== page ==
Table 2

Genome sequencing project information





       Finishing quality

      Non-contiguous finished


       Libraries used

      Two genomic libraries: one Illumina PE library (420 bp insert size), one 454 PE library (3kb insert size


       Sequencing platforms

      Illumina GA IIx, Illumina MiSeq, 454 GS-FLX+ Titanium


       Sequencing coverage




      velvet version 1.1.36, Newbler version 2.3, consed 20.0


       Gene calling method

      Prodigal 1.4

       INSDC ID


       GenBank Date of Release

      July 31th, 2013

       GOLD ID


       NCBI project ID


       Database: IMG



       Source material identifier

      DSM 16094

       Project relevance

      Tree of Life, biodiversity

Growth conditions and DNA isolation

A culture of S. mucosus DSM 16094T was grown aerobically in DSMZ medium 512 [39] by adding 2.5% NaCl at a temperature of 30°C. Genomic DNA was isolated using Jetflex Genomic DNA Purification Kit (GENOMED 600100) following the standard protocol provided by the manufacturer but modified by an incubation time of 60 min, the incubation on ice overnight on a shaker, the use of additional 50 μl proteinase K, and the addition of 100 μl protein precipitation buffer. The DNA is available from the Leibniz-Institute DSMZ through the DNA Bank Network [40].

Genome sequencing and assembly

The genome was sequenced using a combination of two genomic libraries (Table 2). Sequencing and assembly were performed according to the protocol established for the genome of R. thermophilum DSM 16684T [17] with the following additional step. To achieve longer reads, the Illumina library was sequenced in one direction for 300 cycles, providing another 15.0 million reads. The hybrid assembly consisted of 14,800,324 filtered Illumina reads with a median length of 201 bp. Pyrosequencing resulted in 53,566 reads with an average read length of 308 bp. After manual editing, the final assembly was composed of 84 contigs organized in 30 scaffolds. The combined sequences provided a 430× genome coverage.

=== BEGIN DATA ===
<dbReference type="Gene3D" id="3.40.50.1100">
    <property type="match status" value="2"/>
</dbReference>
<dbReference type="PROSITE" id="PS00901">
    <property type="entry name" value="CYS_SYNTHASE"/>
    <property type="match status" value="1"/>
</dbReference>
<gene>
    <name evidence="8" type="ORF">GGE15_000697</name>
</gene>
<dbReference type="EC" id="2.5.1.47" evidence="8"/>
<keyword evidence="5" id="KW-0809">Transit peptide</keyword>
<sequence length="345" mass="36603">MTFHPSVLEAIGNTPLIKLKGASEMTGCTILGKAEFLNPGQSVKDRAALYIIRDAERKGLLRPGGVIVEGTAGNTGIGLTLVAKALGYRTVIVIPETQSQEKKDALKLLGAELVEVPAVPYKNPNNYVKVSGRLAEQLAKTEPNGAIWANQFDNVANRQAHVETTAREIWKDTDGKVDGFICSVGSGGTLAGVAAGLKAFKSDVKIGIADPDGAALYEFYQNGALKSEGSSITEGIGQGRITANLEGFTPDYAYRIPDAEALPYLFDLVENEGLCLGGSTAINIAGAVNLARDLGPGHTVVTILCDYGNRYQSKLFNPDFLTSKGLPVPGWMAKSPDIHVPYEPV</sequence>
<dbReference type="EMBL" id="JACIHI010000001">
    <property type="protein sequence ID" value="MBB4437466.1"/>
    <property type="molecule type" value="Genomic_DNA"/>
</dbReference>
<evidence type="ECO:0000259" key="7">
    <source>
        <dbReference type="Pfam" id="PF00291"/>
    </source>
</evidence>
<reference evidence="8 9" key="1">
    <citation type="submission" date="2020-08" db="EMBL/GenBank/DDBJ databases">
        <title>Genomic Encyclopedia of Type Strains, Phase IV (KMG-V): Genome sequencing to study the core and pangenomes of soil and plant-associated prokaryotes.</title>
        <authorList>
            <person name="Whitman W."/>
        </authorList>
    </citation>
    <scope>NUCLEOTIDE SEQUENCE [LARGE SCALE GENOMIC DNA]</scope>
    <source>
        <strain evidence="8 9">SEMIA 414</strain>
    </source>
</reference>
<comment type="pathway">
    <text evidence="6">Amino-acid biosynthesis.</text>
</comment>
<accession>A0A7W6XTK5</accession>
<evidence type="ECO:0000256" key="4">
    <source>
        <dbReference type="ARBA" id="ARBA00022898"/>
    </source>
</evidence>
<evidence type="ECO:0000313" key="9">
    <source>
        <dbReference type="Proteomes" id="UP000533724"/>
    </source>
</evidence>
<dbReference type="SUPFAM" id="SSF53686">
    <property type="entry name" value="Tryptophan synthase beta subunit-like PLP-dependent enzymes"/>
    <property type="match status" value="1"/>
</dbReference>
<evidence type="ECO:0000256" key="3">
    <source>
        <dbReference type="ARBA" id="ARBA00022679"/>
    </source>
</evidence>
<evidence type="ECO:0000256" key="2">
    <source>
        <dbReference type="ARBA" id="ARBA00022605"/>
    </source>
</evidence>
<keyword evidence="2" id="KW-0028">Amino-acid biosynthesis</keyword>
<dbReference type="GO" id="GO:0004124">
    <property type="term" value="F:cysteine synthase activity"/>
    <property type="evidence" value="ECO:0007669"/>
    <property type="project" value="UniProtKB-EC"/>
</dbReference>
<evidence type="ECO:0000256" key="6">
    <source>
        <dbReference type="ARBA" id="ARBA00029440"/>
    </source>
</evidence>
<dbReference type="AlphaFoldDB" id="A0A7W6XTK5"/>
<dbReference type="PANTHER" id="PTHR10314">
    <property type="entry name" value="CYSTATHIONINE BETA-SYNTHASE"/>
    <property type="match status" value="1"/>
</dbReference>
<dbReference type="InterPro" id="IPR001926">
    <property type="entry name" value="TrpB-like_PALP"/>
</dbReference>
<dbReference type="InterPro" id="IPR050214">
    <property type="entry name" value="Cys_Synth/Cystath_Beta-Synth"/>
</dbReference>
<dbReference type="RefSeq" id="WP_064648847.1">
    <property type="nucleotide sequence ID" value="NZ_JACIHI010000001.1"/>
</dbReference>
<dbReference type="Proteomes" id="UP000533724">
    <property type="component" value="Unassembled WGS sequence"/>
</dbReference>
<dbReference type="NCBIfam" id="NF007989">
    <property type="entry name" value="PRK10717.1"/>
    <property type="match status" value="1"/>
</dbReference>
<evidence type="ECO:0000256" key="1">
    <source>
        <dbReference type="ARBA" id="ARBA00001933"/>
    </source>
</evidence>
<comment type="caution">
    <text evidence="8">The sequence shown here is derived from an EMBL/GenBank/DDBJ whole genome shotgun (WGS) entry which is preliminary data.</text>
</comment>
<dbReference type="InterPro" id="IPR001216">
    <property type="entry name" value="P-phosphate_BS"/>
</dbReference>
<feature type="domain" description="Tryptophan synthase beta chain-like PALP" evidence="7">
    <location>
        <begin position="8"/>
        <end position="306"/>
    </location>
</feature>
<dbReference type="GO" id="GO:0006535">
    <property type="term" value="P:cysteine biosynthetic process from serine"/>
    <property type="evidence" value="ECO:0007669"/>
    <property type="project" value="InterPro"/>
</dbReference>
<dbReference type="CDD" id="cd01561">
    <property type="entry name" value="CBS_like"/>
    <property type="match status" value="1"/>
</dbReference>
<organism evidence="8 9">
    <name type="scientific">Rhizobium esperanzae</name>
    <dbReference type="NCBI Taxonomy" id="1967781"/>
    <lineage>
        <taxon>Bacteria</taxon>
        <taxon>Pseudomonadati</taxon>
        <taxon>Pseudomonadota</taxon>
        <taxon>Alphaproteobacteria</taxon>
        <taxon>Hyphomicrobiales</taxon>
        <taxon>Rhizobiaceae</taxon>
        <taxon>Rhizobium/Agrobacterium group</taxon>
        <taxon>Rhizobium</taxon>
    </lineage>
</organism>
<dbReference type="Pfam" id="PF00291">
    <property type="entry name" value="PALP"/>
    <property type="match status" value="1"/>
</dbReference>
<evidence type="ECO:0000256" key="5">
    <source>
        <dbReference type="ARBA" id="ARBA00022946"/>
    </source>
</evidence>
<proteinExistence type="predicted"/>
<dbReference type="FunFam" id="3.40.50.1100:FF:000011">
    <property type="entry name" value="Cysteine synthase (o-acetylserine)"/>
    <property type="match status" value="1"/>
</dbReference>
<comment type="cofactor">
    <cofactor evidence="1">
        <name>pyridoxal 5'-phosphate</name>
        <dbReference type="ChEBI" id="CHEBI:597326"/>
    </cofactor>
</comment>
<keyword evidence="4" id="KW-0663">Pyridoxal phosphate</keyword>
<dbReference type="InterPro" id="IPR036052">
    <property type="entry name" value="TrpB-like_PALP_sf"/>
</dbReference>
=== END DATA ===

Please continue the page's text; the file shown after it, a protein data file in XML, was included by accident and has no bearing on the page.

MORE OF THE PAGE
Genome annotation

Genome annotation was carried out using the JGI genome annotation pipeline as previously described [17].

Genome properties

The genome statistics are provided in Table 3 and Figure 3. The genome of strain DSM 16094T has a total length of 5,689,389 bp and a G+C content of 67.1%. Of the 5,745 genes predicted, 5,650 were protein-coding genes, and 95 RNAs. The majority of the protein-coding genes (76.0%) were assigned a putative function while the remaining ones were annotated as hypothetical proteins. The distribution of genes into COGs functional categories is presented in Table 4.

Table 3

Genome Statistics



       % of Total

Genome size (bp)



DNA coding region (bp)



DNA G+C content (bp)



Number of scaffolds


Total genes



RNA genes



rRNA operons


tRNA genes



Protein-coding genes



Genes with function prediction (proteins)



Genes in paralog clusters



Genes assigned to COGs



Genes assigned Pfam domains